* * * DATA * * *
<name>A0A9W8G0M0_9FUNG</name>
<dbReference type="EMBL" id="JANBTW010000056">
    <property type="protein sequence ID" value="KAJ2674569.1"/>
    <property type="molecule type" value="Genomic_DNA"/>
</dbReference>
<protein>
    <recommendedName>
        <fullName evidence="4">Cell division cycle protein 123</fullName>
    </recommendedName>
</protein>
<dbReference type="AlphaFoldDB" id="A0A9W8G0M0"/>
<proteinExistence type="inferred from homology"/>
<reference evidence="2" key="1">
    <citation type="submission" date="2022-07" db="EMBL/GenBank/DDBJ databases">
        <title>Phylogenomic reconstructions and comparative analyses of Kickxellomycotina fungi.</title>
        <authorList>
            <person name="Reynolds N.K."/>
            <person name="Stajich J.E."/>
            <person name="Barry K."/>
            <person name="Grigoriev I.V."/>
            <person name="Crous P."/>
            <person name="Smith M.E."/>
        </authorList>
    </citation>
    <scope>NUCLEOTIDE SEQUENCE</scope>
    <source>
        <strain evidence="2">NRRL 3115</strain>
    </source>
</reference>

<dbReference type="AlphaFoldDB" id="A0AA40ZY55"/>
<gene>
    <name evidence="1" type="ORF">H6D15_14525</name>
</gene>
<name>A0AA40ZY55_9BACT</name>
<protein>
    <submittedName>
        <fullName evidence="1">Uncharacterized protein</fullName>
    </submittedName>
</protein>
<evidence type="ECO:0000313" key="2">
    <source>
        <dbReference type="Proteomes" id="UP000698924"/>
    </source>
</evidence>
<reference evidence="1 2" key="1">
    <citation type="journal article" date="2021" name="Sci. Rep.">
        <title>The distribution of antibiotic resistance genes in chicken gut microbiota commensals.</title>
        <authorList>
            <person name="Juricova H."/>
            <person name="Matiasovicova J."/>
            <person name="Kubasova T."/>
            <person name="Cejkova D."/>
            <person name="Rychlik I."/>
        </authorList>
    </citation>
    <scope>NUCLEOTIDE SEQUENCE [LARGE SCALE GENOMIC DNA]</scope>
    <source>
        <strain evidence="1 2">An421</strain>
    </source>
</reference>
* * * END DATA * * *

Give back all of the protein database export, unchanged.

<name>A0A9W8G0M0_9FUNG</name>
<dbReference type="EMBL" id="JANBTW010000056">
    <property type="protein sequence ID" value="KAJ2674569.1"/>
    <property type="molecule type" value="Genomic_DNA"/>
</dbReference>
<protein>
    <recommendedName>
        <fullName evidence="4">Cell division cycle protein 123</fullName>
    </recommendedName>
</protein>
<dbReference type="AlphaFoldDB" id="A0A9W8G0M0"/>
<proteinExistence type="inferred from homology"/>
<reference evidence="2" key="1">
    <citation type="submission" date="2022-07" db="EMBL/GenBank/DDBJ databases">
        <title>Phylogenomic reconstructions and comparative analyses of Kickxellomycotina fungi.</title>
        <authorList>
            <person name="Reynolds N.K."/>
            <person name="Stajich J.E."/>
            <person name="Barry K."/>
            <person name="Grigoriev I.V."/>
            <person name="Crous P."/>
            <person name="Smith M.E."/>
        </authorList>
    </citation>
    <scope>NUCLEOTIDE SEQUENCE</scope>
    <source>
        <strain evidence="2">NRRL 3115</strain>
    </source>
</reference>

<dbReference type="AlphaFoldDB" id="A0AA40ZY55"/>
<gene>
    <name evidence="1" type="ORF">H6D15_14525</name>
</gene>
<name>A0AA40ZY55_9BACT</name>
<protein>
    <submittedName>
        <fullName evidence="1">Uncharacterized protein</fullName>
    </submittedName>
</protein>
<evidence type="ECO:0000313" key="2">
    <source>
        <dbReference type="Proteomes" id="UP000698924"/>
    </source>
</evidence>
<reference evidence="1 2" key="1">
    <citation type="journal article" date="2021" name="Sci. Rep.">
        <title>The distribution of antibiotic resistance genes in chicken gut microbiota commensals.</title>
        <authorList>
            <person name="Juricova H."/>
            <person name="Matiasovicova J."/>
            <person name="Kubasova T."/>
            <person name="Cejkova D."/>
            <person name="Rychlik I."/>
        </authorList>
    </citation>
    <scope>NUCLEOTIDE SEQUENCE [LARGE SCALE GENOMIC DNA]</scope>
    <source>
        <strain evidence="1 2">An421</strain>
    </source>
</reference>